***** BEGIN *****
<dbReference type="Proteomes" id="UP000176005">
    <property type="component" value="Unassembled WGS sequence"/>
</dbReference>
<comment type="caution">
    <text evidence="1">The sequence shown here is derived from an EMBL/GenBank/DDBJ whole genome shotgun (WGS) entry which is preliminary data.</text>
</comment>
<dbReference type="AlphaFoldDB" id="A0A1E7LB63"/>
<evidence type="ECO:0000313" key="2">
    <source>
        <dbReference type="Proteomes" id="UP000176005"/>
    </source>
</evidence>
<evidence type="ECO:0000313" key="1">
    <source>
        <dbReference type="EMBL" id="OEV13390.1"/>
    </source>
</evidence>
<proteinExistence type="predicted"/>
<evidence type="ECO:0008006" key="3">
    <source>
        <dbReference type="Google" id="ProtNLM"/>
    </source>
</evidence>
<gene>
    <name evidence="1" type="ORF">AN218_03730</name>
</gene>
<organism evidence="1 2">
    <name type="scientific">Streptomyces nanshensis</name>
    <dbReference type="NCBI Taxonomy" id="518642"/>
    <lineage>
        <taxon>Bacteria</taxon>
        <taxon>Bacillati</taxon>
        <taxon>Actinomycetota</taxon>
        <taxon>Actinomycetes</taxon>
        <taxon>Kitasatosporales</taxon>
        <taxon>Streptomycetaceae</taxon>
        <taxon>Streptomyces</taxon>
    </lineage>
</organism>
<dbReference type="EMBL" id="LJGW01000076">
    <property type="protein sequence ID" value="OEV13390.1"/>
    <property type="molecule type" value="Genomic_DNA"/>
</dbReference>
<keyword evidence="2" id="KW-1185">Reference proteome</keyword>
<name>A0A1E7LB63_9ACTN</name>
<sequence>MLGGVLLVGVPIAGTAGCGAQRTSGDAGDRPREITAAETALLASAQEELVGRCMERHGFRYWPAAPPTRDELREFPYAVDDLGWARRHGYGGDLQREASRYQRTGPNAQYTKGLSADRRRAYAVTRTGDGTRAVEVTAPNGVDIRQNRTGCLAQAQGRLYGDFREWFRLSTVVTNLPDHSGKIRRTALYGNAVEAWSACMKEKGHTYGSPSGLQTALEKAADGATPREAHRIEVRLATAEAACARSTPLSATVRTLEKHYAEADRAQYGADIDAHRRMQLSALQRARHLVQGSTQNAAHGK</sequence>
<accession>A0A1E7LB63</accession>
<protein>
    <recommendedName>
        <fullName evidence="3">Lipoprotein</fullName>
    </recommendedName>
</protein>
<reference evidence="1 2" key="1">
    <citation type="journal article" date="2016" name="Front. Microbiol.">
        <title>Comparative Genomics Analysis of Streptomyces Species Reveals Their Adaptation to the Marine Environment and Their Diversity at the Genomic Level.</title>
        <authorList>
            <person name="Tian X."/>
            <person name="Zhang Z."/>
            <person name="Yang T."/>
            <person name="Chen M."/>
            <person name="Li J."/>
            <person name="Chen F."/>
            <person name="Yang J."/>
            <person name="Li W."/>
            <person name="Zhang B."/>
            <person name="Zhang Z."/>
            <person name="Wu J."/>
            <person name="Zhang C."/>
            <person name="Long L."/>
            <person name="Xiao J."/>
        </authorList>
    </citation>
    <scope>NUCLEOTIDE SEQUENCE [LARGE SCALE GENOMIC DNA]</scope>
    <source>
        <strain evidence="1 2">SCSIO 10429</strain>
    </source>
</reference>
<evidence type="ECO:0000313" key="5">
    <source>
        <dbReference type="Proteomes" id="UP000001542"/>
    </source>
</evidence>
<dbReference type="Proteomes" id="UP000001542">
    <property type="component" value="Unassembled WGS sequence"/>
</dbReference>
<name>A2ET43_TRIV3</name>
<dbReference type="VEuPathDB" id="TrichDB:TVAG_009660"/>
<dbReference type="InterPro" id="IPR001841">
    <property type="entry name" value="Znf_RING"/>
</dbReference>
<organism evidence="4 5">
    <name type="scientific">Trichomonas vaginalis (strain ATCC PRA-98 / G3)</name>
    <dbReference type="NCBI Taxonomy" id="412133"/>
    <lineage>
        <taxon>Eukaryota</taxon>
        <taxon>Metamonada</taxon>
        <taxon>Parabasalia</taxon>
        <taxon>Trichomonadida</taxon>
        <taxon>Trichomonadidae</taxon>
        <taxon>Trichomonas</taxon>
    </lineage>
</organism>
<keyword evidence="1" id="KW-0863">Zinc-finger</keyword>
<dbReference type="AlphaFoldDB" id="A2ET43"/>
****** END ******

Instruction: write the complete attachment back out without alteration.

<dbReference type="Proteomes" id="UP000176005">
    <property type="component" value="Unassembled WGS sequence"/>
</dbReference>
<comment type="caution">
    <text evidence="1">The sequence shown here is derived from an EMBL/GenBank/DDBJ whole genome shotgun (WGS) entry which is preliminary data.</text>
</comment>
<dbReference type="AlphaFoldDB" id="A0A1E7LB63"/>
<evidence type="ECO:0000313" key="2">
    <source>
        <dbReference type="Proteomes" id="UP000176005"/>
    </source>
</evidence>
<evidence type="ECO:0000313" key="1">
    <source>
        <dbReference type="EMBL" id="OEV13390.1"/>
    </source>
</evidence>
<proteinExistence type="predicted"/>
<evidence type="ECO:0008006" key="3">
    <source>
        <dbReference type="Google" id="ProtNLM"/>
    </source>
</evidence>
<gene>
    <name evidence="1" type="ORF">AN218_03730</name>
</gene>
<organism evidence="1 2">
    <name type="scientific">Streptomyces nanshensis</name>
    <dbReference type="NCBI Taxonomy" id="518642"/>
    <lineage>
        <taxon>Bacteria</taxon>
        <taxon>Bacillati</taxon>
        <taxon>Actinomycetota</taxon>
        <taxon>Actinomycetes</taxon>
        <taxon>Kitasatosporales</taxon>
        <taxon>Streptomycetaceae</taxon>
        <taxon>Streptomyces</taxon>
    </lineage>
</organism>
<dbReference type="EMBL" id="LJGW01000076">
    <property type="protein sequence ID" value="OEV13390.1"/>
    <property type="molecule type" value="Genomic_DNA"/>
</dbReference>
<keyword evidence="2" id="KW-1185">Reference proteome</keyword>
<name>A0A1E7LB63_9ACTN</name>
<sequence>MLGGVLLVGVPIAGTAGCGAQRTSGDAGDRPREITAAETALLASAQEELVGRCMERHGFRYWPAAPPTRDELREFPYAVDDLGWARRHGYGGDLQREASRYQRTGPNAQYTKGLSADRRRAYAVTRTGDGTRAVEVTAPNGVDIRQNRTGCLAQAQGRLYGDFREWFRLSTVVTNLPDHSGKIRRTALYGNAVEAWSACMKEKGHTYGSPSGLQTALEKAADGATPREAHRIEVRLATAEAACARSTPLSATVRTLEKHYAEADRAQYGADIDAHRRMQLSALQRARHLVQGSTQNAAHGK</sequence>
<accession>A0A1E7LB63</accession>
<protein>
    <recommendedName>
        <fullName evidence="3">Lipoprotein</fullName>
    </recommendedName>
</protein>
<reference evidence="1 2" key="1">
    <citation type="journal article" date="2016" name="Front. Microbiol.">
        <title>Comparative Genomics Analysis of Streptomyces Species Reveals Their Adaptation to the Marine Environment and Their Diversity at the Genomic Level.</title>
        <authorList>
            <person name="Tian X."/>
            <person name="Zhang Z."/>
            <person name="Yang T."/>
            <person name="Chen M."/>
            <person name="Li J."/>
            <person name="Chen F."/>
            <person name="Yang J."/>
            <person name="Li W."/>
            <person name="Zhang B."/>
            <person name="Zhang Z."/>
            <person name="Wu J."/>
            <person name="Zhang C."/>
            <person name="Long L."/>
            <person name="Xiao J."/>
        </authorList>
    </citation>
    <scope>NUCLEOTIDE SEQUENCE [LARGE SCALE GENOMIC DNA]</scope>
    <source>
        <strain evidence="1 2">SCSIO 10429</strain>
    </source>
</reference>
<evidence type="ECO:0000313" key="5">
    <source>
        <dbReference type="Proteomes" id="UP000001542"/>
    </source>
</evidence>
<dbReference type="Proteomes" id="UP000001542">
    <property type="component" value="Unassembled WGS sequence"/>
</dbReference>
<name>A2ET43_TRIV3</name>
<dbReference type="VEuPathDB" id="TrichDB:TVAG_009660"/>
<dbReference type="InterPro" id="IPR001841">
    <property type="entry name" value="Znf_RING"/>
</dbReference>
<organism evidence="4 5">
    <name type="scientific">Trichomonas vaginalis (strain ATCC PRA-98 / G3)</name>
    <dbReference type="NCBI Taxonomy" id="412133"/>
    <lineage>
        <taxon>Eukaryota</taxon>
        <taxon>Metamonada</taxon>
        <taxon>Parabasalia</taxon>
        <taxon>Trichomonadida</taxon>
        <taxon>Trichomonadidae</taxon>
        <taxon>Trichomonas</taxon>
    </lineage>
</organism>
<keyword evidence="1" id="KW-0863">Zinc-finger</keyword>
<dbReference type="AlphaFoldDB" id="A2ET43"/>